Specific details are often a mystery, as a political advertising profile may be created by combining disparate information—from consumer scoring data brokers like Acxiom or Experian, smartphone data, and publicly available voter information—into a jumble of data points that’s often hard to trace in any meaningful way. A simplified version of the whole process might go something like this:

  1. A campaign starts with its voter list, which includes names, addresses, and party affiliation. It may have purchased this from the state or its own national committee, or collected some of it for itself through a website or app.
  2. The campaign then turns to a data broker to enhance this list with consumer information. The data broker combines the voter list with its own data, then creates a behavioral profile using inferences based on your shopping, hobbies, demographics, and more. The campaign looks this all over, then chooses some categories of people it thinks will be receptive to its messages in its various targeted ads.
  3. Finally, the campaign turns to an ad targeting company to get the ad on your device. Some ad companies might use an IP address to target the ad to you. As The Markup revealed, other companies might target you based on your phone's location, which is particularly useful in reaching voters not in the campaign's files. 

In 2020, Open Secrets found political groups paid 37 different data brokers at least $23 million for access to services or data. These data brokers collect information from browser cookies, web beacons, mobile phones, social media platforms, and more. They found that some companies specialize in more general data, while others, like i360, TargetSmart, and Grassroots Analytics, focus on data useful to campaigns or advocacy.

screenshot of spreadsheet with categories, "Qanon, Rightwing Militias, Right to Repair, Inflation Fault, Electric Vehicle Buyer, Climate Change, and Amazon Worker Treatment"

A sample of some categories and inferences in a political data broker file that we received through a CCPA request shows the wide variety of assumptions these companies may make.

These political data brokers make a lot of promises to campaigns. TargetSmart claims to have 171 million highly accurate cell phone numbers, and i360 claims to have data on 220 million voters. They also tend to offer specialized campaign categories that go beyond the offerings of consumer-focused data brokers. Check out data broker L2’s “National Models & Predictive Analytics” page, which breaks down interests, demographics, and political ideology—including details like "Voter Fraud Belief," and "Ukraine Continue." The New York Times demonstrated a particularly novel approach to these sorts of profiles where a voter analytics firm created a “Covid concern score” by analyzing cell phone location, then ranked people based on travel patterns during the pandemic.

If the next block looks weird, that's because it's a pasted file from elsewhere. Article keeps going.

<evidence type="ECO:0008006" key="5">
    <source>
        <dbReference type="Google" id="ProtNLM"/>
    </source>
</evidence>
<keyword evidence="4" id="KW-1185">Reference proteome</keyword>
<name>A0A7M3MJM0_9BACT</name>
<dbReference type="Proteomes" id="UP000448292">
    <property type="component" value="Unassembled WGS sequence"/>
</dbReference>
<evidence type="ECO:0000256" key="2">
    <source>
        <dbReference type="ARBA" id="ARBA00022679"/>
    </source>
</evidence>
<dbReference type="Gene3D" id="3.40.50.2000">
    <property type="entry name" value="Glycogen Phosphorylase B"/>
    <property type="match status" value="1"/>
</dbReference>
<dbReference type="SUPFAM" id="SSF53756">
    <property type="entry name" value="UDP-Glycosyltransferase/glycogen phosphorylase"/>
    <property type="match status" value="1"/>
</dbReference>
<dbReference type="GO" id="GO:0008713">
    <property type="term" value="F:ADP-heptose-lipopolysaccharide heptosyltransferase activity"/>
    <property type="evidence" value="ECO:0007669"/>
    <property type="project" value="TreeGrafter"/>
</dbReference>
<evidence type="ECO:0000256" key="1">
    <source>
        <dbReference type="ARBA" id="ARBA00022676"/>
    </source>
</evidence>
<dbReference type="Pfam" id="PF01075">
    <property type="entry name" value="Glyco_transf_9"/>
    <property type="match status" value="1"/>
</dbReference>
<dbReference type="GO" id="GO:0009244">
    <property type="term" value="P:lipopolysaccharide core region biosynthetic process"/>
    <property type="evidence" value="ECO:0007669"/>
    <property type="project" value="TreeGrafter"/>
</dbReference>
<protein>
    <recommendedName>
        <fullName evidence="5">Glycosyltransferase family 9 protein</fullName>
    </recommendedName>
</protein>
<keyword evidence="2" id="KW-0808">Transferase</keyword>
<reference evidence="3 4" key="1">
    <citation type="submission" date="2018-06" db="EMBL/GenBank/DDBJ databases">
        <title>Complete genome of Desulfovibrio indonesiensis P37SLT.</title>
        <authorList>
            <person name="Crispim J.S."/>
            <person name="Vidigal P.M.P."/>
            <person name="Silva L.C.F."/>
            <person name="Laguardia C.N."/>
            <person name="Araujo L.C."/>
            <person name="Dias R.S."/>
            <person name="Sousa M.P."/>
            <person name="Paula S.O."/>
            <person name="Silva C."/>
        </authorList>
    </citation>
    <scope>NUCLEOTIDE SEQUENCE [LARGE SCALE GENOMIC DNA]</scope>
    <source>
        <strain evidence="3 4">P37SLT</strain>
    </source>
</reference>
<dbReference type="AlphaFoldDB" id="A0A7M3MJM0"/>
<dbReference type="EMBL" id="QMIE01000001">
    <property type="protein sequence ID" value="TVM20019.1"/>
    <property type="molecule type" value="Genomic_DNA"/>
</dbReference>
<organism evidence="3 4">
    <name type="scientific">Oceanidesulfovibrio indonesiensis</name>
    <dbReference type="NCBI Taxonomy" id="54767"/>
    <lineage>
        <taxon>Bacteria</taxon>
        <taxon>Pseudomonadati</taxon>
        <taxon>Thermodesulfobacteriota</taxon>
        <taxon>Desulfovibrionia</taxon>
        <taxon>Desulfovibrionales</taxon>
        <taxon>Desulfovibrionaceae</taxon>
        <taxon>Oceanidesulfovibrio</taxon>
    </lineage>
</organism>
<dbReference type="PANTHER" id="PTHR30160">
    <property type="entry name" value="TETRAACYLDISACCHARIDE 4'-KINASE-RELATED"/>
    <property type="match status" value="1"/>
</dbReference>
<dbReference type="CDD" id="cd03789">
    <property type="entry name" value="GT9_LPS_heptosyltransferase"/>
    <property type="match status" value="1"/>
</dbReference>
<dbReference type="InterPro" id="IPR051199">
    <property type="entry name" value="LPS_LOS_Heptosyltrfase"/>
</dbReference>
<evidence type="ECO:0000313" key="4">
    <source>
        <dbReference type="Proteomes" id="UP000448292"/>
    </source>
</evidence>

Some of these companies target based on location data. For example, El Toro claims to have once “identified over 130,000 IP-matched voter homes that met the client’s targeting criteria. El Toro served banner and video advertisements up to 3 times per day, per voter household – across all devices within the home.”

That “all devices within the home” claim may prove important in the coming elections: as streaming video services integrate more ad-based subscription tiers, that likely means more political ads this year. One company, AdImpact, projects $1.3 billion in political ad spending on “connected television” ads in 2024. This may be driven in part by the move away from tracking cookies, which makes web browsing data less appealing.